What You Should Do With Your Car When Going on Vacation

When planning an extended vacation, there are dozens of details to consider. You’ve got a dog sitter lined up and your out-of-office notifications scheduled — but have you considered what you should do with your car while you’re gone?

Fortunately, it’s easy to get your vehicle ready to sit safely.

Basic Maintenance for Leaving Your Car

Whether you’re leaving your car parked in a garage, driveway or airport lot, there are some basics you should do before heading off on your trip:

Wash your car. Water spots, dust and bird droppings can all degrade your car’s paint job if left to sit for too long. Washing your car before you leave ensures that the surface is protected from damage. However, make sure you wash your car by hand with soap specifically made for the job; automatic car washes can scratch your paint.

Check your tire pressure. Even a tiny leak or puncture can deflate your tires while parked. Make sure the tires are at their highest pressure so you aren’t surprised by a flat. Always go by the PSI on your car’s door instead of on the tires themselves for the most accurate pressure levels.

Fill the gas tank. Topping off your gas tank before you go will prevent moisture from accumulating in the tank and the seals from drying out. If you’ll be gone for longer than 30 days, add a fuel stabilizer (available at auto parts stores) to prevent the gas from deteriorating for up to 12 months. It’s simple to use; just measure and pour the listed amount into your tank.

Schedule regular drives. If you’ll be gone for an extended time, ask someone to take your car out for a 15-minute drive every two weeks to keep the battery charged. If you’re unable to find someone to drive your vehicle, either disconnect the battery or purchase a trickle charger.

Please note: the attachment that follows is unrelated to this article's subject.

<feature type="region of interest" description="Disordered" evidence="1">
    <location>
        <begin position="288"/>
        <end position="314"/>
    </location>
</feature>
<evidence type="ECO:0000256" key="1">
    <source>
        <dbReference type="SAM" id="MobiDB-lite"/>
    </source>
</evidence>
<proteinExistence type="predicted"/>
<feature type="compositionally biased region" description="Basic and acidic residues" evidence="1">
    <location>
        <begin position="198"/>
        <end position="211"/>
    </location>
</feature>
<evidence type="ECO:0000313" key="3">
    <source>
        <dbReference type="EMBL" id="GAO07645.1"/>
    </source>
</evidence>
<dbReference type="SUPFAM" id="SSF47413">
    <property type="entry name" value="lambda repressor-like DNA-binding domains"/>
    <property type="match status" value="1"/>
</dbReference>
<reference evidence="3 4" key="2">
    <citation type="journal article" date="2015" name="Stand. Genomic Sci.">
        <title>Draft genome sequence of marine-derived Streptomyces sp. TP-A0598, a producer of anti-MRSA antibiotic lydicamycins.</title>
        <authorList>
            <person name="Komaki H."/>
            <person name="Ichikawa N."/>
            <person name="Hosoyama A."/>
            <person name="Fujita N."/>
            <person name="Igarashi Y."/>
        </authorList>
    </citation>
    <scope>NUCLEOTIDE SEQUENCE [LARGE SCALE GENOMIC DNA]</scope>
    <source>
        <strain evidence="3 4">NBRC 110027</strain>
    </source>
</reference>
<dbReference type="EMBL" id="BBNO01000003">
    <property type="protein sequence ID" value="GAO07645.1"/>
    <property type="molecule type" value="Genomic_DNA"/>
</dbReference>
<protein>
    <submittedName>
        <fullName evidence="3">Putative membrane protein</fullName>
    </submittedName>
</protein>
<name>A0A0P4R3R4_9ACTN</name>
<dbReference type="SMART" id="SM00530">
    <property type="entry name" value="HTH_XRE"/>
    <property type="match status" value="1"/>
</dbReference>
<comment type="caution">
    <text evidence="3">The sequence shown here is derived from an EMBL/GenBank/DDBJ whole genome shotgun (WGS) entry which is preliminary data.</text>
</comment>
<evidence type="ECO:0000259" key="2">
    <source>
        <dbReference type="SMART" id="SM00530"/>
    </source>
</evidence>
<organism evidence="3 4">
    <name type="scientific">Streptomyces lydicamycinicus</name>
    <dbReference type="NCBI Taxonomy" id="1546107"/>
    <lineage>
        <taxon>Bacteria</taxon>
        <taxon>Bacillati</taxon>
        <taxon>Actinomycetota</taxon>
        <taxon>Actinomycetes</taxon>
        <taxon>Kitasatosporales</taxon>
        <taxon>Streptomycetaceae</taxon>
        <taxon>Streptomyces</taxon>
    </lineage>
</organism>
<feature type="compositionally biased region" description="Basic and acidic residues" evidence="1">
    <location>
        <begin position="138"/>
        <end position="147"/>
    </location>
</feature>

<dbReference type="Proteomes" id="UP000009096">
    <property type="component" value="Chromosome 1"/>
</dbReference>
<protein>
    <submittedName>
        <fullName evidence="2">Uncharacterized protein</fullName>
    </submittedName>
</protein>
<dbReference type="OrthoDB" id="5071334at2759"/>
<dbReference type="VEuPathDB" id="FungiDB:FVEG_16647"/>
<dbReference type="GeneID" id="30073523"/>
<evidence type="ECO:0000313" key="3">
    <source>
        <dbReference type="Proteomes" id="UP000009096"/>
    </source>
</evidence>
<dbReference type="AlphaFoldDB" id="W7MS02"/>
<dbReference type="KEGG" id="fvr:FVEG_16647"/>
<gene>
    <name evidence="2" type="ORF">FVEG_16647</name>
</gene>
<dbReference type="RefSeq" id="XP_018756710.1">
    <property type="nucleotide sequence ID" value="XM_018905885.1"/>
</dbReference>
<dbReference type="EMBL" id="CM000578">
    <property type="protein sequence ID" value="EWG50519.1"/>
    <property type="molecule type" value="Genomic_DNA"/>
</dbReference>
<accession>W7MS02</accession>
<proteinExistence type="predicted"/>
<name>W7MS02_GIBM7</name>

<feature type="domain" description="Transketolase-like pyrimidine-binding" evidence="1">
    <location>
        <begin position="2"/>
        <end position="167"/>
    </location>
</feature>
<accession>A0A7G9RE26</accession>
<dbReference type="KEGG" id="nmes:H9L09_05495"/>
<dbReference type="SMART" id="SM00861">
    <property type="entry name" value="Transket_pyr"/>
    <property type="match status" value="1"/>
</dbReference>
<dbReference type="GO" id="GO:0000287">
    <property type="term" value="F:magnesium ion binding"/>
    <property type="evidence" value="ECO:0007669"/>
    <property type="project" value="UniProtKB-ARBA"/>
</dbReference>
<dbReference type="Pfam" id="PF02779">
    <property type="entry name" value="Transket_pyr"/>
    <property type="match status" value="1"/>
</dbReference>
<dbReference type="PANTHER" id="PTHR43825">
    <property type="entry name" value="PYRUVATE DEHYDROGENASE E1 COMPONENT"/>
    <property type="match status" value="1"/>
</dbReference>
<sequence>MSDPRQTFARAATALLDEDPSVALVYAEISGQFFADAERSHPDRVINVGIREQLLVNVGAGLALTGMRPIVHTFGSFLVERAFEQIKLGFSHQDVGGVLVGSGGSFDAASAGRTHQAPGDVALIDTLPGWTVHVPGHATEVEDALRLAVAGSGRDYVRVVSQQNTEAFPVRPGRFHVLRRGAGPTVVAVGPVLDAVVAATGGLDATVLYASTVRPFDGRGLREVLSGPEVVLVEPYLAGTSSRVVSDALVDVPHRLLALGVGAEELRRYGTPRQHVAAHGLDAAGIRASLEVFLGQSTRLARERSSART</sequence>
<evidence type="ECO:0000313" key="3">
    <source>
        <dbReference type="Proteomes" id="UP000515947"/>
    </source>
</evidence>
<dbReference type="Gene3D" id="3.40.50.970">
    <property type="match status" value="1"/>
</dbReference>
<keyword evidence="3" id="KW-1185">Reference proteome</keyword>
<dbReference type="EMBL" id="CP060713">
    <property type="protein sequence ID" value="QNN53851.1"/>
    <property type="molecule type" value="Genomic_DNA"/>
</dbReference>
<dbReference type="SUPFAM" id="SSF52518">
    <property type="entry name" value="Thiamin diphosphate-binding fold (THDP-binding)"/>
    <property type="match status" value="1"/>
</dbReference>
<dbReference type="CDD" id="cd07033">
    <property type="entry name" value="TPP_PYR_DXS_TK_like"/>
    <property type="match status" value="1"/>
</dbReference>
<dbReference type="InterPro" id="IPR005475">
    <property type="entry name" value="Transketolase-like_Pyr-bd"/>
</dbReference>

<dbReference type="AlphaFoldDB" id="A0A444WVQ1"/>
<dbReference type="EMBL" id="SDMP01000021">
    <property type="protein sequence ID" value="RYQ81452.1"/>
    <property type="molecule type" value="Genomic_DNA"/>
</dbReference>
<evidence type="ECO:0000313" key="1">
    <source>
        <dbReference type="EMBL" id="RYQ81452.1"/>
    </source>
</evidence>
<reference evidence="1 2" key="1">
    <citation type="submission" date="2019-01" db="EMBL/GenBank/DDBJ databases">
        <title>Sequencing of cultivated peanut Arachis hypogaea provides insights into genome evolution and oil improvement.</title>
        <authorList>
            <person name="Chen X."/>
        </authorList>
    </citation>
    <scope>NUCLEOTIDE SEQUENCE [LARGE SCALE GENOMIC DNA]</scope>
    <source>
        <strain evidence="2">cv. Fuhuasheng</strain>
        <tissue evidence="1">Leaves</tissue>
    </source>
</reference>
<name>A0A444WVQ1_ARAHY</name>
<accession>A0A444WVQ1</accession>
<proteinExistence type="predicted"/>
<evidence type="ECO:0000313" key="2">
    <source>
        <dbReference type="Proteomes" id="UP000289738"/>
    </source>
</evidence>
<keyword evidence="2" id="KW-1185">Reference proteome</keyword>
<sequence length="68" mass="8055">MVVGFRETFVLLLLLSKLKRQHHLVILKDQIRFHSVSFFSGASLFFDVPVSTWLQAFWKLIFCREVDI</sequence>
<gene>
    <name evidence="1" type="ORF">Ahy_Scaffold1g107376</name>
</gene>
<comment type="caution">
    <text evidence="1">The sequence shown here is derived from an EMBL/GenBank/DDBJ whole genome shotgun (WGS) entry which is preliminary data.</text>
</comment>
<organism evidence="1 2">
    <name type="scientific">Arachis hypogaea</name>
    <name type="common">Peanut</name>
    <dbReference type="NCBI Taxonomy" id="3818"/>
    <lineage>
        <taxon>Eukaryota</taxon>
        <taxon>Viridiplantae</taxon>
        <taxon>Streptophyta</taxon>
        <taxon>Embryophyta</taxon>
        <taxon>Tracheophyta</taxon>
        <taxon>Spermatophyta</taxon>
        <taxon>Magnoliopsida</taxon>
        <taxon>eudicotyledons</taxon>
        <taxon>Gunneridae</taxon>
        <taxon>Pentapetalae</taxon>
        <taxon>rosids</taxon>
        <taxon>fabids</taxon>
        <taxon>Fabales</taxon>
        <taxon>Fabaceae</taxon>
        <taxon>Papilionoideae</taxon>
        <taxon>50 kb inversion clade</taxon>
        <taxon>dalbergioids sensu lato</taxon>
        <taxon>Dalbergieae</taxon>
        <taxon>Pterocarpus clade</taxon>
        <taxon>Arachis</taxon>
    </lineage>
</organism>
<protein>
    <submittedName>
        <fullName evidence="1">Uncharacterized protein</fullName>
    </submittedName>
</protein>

Avoid using the emergency parking brakes. If the brake pads are left in contact with the rotors for an extended period, they can fuse together and become unusable. If you’re concerned about the brakes failing, the safest option is to purchase a tire stopper.

Parking Options

Garage parking. If you have a garage, it’s the ideal place to leave your vehicle while you’re away. Garages protect cars from the elements and unwelcome intruders. However, you do run the risk of critters, like rodents, chewing up the car’s cables and wires. Lay out mothballs, and make sure your windows and sunroof are closed.

Driveway parking. If you’re leaving your car in a driveway, remove all valuables from inside the cabin to help prevent break-ins. You should also use a car cover that has a cable lock to prevent others from removing it and to protect your car from the elements.

Public parking garage. Storing a car in a public garage should be done with the same care as leaving it outside in a driveway. Remove valuables, park away from others and use a locking car cover.

Airport parking. Airport parking can give you peace of mind due to the security measures available, but keep in mind that if something does go wrong with your car, the airport often isn’t liable. Follow the same rules as other public parking — remove valuables and use a cover — and opt for covered parking if it’s available.

What to Do When You’re Back

Once you’ve returned home, give your car a quick inspection to make sure that everything is working properly. Complete this simple checklist before your next drive:

  • If parked in your home garage, check under the hood for chewed wires and throw away the moth balls.
  • Check the tire pressure.
  • Check the brakes for any rust or buildup.
  • Test the fluid levels.
  • If parked without a car cover, rinse your car with water to remove dust and debris.

No matter the length of your vacation, it’s always smart to give your car a once-over before you leave to avoid any unpleasant surprises upon your return. Making a habit of routine car maintenance will not only extend the life of your car, but will also save you money by catching potential issues while they’re minor and more easily addressed. 

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